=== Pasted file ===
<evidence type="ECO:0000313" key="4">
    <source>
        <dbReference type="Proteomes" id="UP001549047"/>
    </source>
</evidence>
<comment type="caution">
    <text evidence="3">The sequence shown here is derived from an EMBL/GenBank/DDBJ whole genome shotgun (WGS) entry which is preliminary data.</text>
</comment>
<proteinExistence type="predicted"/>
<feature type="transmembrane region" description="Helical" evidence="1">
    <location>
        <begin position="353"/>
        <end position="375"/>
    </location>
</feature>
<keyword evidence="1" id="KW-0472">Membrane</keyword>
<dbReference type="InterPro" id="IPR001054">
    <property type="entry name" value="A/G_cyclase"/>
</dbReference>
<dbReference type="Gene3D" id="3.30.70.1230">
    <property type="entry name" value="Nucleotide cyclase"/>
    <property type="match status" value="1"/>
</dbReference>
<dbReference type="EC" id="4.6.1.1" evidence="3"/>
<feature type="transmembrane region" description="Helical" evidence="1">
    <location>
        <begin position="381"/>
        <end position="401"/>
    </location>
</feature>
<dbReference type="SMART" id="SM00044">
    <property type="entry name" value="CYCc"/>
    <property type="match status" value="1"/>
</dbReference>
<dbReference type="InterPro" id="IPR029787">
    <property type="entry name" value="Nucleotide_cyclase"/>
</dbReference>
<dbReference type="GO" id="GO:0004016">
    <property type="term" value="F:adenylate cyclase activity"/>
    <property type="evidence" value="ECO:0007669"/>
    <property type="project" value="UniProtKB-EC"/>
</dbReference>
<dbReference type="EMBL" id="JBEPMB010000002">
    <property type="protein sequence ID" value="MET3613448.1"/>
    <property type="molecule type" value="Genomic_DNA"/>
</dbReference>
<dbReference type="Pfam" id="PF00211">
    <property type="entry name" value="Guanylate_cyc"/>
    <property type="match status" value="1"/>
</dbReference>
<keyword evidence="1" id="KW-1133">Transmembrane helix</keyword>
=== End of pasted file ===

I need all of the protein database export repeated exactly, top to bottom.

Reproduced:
<evidence type="ECO:0000313" key="4">
    <source>
        <dbReference type="Proteomes" id="UP001549047"/>
    </source>
</evidence>
<comment type="caution">
    <text evidence="3">The sequence shown here is derived from an EMBL/GenBank/DDBJ whole genome shotgun (WGS) entry which is preliminary data.</text>
</comment>
<proteinExistence type="predicted"/>
<feature type="transmembrane region" description="Helical" evidence="1">
    <location>
        <begin position="353"/>
        <end position="375"/>
    </location>
</feature>
<keyword evidence="1" id="KW-0472">Membrane</keyword>
<dbReference type="InterPro" id="IPR001054">
    <property type="entry name" value="A/G_cyclase"/>
</dbReference>
<dbReference type="Gene3D" id="3.30.70.1230">
    <property type="entry name" value="Nucleotide cyclase"/>
    <property type="match status" value="1"/>
</dbReference>
<dbReference type="EC" id="4.6.1.1" evidence="3"/>
<feature type="transmembrane region" description="Helical" evidence="1">
    <location>
        <begin position="381"/>
        <end position="401"/>
    </location>
</feature>
<dbReference type="SMART" id="SM00044">
    <property type="entry name" value="CYCc"/>
    <property type="match status" value="1"/>
</dbReference>
<dbReference type="InterPro" id="IPR029787">
    <property type="entry name" value="Nucleotide_cyclase"/>
</dbReference>
<dbReference type="GO" id="GO:0004016">
    <property type="term" value="F:adenylate cyclase activity"/>
    <property type="evidence" value="ECO:0007669"/>
    <property type="project" value="UniProtKB-EC"/>
</dbReference>
<dbReference type="EMBL" id="JBEPMB010000002">
    <property type="protein sequence ID" value="MET3613448.1"/>
    <property type="molecule type" value="Genomic_DNA"/>
</dbReference>
<dbReference type="Pfam" id="PF00211">
    <property type="entry name" value="Guanylate_cyc"/>
    <property type="match status" value="1"/>
</dbReference>
<keyword evidence="1" id="KW-1133">Transmembrane helix</keyword>